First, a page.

This trash is comprised of food waste, paper, plastic and anything else you did not find value for in your home. Luckily this trash goes to your curb and is neatly taken away where you no longer have to see it. Perfect right? A few years ago I would have said “NO WAY! This trash is going to the landfill where it will sit for decades or centuries. How is that perfect?” Fortunately, today we are learning how to turn that landfilled trash into a huge value – for you and the environment!

Methane. One of the cleanest and most inexpensive sources of energy available today, straight from your neighborhood landfill! That’s right, you send out trash and get back electricity! OK it is a bit more complicated than that but fundamentally that is exactly what is happening at over 550 landfills across the US.

Here are the facts:

As material biodegrades in landfills it produces methane. Methane has over 22 times the greenhouse gas effect of CO2, however when landfill methane is used for energy production, there becomes a carbon positive effect. The NRDC states that the use of landfill gas for energy has the potential to offset up to 12006lbs of CO2 per MWh, as it offsets traditional energy production such as coal and gas.

The greenhouse gas reduction benefits of a typical 4 megawatt LFG project equate to:
• Planting over 60,000 acres of forest per year or removing the annual carbon dioxide emissions from over 45,000 cars.
• This would also offset the use of 1,000 railcars of coal or prevent the use of almost 500,000 barrels of oil.

Producing energy from landfill gas avoids the need to use non-renewable resources such as coal, oil, or natural gas to produce the same amount of energy. LFG electricity’s offsetting of fossil fuel derived energy can avoid gas end-user and power plant emissions of CO2 and pollutants.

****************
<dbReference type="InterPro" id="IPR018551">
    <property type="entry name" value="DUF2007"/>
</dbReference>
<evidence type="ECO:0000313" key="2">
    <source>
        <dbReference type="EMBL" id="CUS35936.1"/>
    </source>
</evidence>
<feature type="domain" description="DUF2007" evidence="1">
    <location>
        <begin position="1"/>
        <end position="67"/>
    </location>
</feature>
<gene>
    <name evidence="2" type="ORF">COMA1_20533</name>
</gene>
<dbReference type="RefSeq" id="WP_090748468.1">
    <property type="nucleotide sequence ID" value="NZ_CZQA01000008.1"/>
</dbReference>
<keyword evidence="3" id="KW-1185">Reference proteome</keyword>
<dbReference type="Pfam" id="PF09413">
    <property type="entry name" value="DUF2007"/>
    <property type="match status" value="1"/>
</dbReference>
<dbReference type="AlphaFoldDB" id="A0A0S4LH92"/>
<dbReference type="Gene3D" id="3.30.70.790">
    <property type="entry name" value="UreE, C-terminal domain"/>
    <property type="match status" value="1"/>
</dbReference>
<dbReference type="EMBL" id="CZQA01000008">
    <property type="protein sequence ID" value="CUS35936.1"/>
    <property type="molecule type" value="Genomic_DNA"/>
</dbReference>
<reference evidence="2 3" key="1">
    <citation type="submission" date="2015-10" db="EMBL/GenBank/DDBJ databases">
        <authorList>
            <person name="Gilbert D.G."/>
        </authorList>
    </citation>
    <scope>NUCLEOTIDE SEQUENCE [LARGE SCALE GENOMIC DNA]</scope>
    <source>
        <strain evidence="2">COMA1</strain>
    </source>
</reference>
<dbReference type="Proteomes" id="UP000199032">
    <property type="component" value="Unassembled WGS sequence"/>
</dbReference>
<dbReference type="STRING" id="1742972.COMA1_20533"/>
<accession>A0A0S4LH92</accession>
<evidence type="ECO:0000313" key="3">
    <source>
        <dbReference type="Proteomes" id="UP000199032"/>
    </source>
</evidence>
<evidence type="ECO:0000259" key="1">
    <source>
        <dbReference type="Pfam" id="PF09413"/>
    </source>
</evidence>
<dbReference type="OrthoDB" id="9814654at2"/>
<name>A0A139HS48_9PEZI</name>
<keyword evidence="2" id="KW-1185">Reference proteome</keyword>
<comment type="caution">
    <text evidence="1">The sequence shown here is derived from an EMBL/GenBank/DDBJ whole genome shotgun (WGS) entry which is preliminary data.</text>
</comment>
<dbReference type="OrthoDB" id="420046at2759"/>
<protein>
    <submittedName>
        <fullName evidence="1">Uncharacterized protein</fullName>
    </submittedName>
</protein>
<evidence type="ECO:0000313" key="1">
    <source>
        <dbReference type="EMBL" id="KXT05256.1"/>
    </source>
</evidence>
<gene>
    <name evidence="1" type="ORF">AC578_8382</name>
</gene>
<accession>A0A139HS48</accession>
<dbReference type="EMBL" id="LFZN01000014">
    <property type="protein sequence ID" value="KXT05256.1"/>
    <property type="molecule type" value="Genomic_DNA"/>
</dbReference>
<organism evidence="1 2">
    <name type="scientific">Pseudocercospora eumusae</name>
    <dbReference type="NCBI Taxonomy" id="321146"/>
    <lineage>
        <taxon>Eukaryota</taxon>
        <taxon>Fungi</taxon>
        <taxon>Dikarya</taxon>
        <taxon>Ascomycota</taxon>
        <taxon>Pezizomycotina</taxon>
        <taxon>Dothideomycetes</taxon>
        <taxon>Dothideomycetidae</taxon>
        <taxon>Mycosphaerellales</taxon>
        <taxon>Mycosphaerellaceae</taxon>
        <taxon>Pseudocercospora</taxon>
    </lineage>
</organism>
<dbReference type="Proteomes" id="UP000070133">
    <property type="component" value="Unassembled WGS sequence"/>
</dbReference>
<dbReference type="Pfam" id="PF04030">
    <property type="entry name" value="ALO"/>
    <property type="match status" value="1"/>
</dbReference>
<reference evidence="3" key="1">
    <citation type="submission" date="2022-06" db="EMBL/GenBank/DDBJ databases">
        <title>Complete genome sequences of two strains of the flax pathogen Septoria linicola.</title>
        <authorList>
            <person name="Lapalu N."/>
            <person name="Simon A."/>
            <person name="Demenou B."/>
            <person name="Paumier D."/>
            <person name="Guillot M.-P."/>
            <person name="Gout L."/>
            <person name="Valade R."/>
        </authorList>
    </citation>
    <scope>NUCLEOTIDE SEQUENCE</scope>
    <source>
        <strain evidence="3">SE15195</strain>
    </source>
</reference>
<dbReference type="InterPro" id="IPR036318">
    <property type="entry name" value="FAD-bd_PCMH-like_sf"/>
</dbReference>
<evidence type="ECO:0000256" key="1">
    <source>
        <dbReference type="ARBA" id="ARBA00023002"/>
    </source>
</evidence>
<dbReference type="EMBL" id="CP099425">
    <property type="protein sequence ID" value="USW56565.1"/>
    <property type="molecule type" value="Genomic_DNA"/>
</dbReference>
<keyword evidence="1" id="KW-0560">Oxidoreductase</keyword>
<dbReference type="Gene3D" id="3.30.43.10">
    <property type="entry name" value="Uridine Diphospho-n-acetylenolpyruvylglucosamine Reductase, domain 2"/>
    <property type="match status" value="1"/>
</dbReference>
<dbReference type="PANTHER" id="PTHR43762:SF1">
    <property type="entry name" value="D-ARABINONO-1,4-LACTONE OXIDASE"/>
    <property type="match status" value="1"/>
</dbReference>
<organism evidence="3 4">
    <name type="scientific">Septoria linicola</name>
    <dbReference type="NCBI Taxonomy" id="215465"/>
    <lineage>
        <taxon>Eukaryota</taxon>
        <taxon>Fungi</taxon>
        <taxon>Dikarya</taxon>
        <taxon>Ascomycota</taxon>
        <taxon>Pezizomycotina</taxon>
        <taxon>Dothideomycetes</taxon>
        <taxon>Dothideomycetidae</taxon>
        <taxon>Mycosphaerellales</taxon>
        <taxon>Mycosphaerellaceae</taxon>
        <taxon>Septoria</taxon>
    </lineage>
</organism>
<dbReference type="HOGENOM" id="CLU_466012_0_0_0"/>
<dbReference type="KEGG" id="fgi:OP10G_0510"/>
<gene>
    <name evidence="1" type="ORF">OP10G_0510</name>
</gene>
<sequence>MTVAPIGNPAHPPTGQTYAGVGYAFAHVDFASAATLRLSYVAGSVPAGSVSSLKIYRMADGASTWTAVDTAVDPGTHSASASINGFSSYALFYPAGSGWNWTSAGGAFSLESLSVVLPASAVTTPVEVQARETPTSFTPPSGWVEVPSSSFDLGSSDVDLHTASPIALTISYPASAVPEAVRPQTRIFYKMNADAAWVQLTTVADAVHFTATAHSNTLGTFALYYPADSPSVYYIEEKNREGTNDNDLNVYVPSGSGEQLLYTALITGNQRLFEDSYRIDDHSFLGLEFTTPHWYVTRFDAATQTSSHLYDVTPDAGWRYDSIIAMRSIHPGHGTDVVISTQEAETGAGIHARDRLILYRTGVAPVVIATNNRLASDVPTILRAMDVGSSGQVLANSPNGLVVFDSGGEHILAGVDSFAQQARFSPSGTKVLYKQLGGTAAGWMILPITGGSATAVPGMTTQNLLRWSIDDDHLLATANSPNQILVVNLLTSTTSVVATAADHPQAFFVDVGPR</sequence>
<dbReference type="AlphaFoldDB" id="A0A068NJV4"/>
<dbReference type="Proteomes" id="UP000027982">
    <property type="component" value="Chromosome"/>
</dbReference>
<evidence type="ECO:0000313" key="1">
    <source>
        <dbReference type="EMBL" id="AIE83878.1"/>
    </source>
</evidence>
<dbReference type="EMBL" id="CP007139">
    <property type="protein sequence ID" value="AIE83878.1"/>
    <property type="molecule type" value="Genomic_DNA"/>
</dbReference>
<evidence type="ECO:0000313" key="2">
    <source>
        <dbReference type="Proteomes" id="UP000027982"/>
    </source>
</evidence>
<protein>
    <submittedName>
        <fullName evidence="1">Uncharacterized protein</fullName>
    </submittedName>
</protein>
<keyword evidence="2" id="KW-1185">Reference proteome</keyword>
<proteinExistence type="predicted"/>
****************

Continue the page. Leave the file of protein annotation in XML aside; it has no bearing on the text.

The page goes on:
Did you know that 14 percent of renewable electricity generation (not including hydroelectric dams) comes from operations that recapture energy from discarded waste.

Companies today have a unique opportunity to utilize packaging that retains the beneficial properties of traditional plastic, such as strength, shelf life, visual aspect and process-ability, while creating a zero waste program and potentially reducing your carbon footprint. ENSO plastics are designed for disposal in today’s biologically active landfills where they will biodegrade and convert to methane for clean and inexpensive energy production. In 2009 there was 30 million tons of plastic packaging discarded into US landfills, converting this plastic to ENSO would result in about 10 million tons of plastic being converted to clean energy and offsetting the dirty energy production of coal and gas. It would also potentially free up over 70 million cubic yards in our landfills.

Did you know?

When converted to methane, 34 ENSO bottles (19.2 gram) can light a 100W light bulb for 1 hour.

Using ENSO materials provide companies a unique opportunity to step into a future of zero waste, where all product packaging is converted to clean energy, and returned to the earth in a beneficial form. In a life cycle analysis this could prove to be a carbon negative option to traditional plastic packaging.

Waste is a byproduct that has no value. Plastic that is recycled or biodegrades in a landfill has a value (economically and environmentally) and is not waste.


As featured on Newhope 360; Full Article link http://newhope360.com/packaging/enso-plastics-develops-near-perfect-plastic-bottle

ENSO Plastics develops near-perfect plastic bottle

Wed, 2011-11-09 13:09

While many can’t imagine life without bottled water, it wasn’t that long ago—the 1960s, in fact—that plastic bottle production didn’t exist. Today, polyethylene terephthalate (PET) is the plastic of choice in the beverage industry. According to ENSO Plastics, more than 75 percent of the ubiquitous bottles (and 94 percent of all plastics) end up in landfills. “We really want to solve the world’s plastic pollution issue,” said President Danny Clark of the Mesa, Ariz.–based company. ENSO is taking advantage of this statistic with its current solution: fully biodegradable and recyclable PET plastic.

“When we started, some of the cofounders had experience with bottled water companies. I was one of them,” said Clark. “We were exposed on a regular basis to the environmental impacts that bottled water has in the environment.” Customers asked the co-founders regularly for alternatives. Continue reading